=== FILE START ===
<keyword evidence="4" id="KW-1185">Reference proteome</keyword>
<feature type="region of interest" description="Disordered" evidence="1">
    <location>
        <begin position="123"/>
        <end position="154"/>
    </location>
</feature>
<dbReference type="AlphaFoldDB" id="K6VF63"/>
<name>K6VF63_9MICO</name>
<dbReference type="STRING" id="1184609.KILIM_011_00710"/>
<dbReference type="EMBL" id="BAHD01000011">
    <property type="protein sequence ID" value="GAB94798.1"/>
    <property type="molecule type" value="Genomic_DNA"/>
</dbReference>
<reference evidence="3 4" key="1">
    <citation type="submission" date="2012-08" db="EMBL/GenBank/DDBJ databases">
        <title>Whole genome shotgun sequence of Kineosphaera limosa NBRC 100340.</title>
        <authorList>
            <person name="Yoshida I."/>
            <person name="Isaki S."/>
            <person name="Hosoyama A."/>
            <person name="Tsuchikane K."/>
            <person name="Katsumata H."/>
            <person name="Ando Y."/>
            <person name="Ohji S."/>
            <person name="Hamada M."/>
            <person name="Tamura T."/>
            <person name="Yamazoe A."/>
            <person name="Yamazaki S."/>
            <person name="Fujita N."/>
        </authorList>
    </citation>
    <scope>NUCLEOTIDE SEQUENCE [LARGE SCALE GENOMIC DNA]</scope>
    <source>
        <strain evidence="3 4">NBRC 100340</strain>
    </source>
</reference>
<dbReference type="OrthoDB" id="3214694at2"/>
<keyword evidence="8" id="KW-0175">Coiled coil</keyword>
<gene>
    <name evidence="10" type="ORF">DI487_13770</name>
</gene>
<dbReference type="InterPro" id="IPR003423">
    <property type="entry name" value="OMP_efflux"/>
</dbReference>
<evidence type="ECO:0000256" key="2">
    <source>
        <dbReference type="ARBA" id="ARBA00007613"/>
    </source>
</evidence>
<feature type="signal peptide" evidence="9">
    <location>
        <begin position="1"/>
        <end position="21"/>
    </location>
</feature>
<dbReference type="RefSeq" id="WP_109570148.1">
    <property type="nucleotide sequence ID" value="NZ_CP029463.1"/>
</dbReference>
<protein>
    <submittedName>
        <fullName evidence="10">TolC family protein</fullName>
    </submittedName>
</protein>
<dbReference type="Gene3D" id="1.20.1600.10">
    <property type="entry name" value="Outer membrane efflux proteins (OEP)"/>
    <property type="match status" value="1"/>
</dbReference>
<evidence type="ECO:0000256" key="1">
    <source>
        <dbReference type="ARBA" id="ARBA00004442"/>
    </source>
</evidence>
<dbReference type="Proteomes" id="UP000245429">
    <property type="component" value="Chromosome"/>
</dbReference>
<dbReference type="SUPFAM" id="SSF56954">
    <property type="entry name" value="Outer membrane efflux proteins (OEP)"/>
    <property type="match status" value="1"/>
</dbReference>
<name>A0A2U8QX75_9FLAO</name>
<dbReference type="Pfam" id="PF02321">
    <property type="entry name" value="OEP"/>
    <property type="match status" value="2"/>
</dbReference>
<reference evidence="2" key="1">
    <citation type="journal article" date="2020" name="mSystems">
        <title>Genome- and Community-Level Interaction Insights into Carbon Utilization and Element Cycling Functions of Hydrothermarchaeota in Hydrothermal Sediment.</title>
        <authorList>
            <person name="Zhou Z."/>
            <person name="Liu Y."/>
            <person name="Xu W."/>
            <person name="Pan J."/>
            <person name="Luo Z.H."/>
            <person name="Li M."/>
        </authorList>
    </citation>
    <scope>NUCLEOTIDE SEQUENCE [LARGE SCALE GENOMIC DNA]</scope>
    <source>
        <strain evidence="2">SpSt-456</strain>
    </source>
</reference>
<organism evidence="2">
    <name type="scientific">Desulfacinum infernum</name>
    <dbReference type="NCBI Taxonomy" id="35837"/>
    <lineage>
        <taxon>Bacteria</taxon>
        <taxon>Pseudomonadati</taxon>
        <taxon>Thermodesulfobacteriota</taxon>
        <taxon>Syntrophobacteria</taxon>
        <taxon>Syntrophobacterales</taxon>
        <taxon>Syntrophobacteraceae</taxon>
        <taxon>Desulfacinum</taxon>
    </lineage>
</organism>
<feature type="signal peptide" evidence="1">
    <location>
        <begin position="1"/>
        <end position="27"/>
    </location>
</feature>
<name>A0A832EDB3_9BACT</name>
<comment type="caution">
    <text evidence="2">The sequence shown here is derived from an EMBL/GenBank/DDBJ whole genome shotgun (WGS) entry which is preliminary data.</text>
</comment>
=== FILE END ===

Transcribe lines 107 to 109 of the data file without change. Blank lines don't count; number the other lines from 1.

        <taxon>Bacteria</taxon>
        <taxon>Pseudomonadati</taxon>
        <taxon>Thermodesulfobacteriota</taxon>